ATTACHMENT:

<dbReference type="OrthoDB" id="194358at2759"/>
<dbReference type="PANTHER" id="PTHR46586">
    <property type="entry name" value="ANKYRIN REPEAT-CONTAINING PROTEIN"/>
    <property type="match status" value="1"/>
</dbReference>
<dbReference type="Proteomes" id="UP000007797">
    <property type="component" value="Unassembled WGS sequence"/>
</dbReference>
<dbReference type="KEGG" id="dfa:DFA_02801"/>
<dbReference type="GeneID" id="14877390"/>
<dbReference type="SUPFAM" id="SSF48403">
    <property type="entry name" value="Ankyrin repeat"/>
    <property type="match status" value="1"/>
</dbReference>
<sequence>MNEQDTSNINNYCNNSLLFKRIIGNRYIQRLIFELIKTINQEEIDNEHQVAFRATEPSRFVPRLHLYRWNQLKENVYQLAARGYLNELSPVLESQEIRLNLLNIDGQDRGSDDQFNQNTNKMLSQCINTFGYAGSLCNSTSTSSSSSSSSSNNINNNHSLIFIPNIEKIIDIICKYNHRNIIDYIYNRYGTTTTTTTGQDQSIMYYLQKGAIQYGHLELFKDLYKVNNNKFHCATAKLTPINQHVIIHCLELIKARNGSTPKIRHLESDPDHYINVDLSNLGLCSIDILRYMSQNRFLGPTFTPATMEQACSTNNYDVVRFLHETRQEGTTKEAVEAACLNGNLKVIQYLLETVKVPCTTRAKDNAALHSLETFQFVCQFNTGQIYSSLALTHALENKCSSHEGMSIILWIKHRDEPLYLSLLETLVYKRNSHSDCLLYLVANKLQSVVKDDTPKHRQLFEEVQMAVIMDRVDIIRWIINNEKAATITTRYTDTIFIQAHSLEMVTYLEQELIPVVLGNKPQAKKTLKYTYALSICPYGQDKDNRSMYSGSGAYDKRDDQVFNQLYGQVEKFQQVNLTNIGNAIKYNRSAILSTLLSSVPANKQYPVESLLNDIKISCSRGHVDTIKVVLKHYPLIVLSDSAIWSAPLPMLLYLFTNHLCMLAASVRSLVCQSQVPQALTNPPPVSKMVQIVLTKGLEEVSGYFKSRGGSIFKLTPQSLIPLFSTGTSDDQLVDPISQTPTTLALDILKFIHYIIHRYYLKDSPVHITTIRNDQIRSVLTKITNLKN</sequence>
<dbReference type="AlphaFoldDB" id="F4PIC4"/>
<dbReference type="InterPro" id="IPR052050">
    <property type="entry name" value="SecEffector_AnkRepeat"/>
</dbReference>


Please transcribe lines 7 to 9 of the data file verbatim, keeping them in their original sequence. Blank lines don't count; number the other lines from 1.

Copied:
    <property type="component" value="Unassembled WGS sequence"/>
</dbReference>
<dbReference type="KEGG" id="dfa:DFA_02801"/>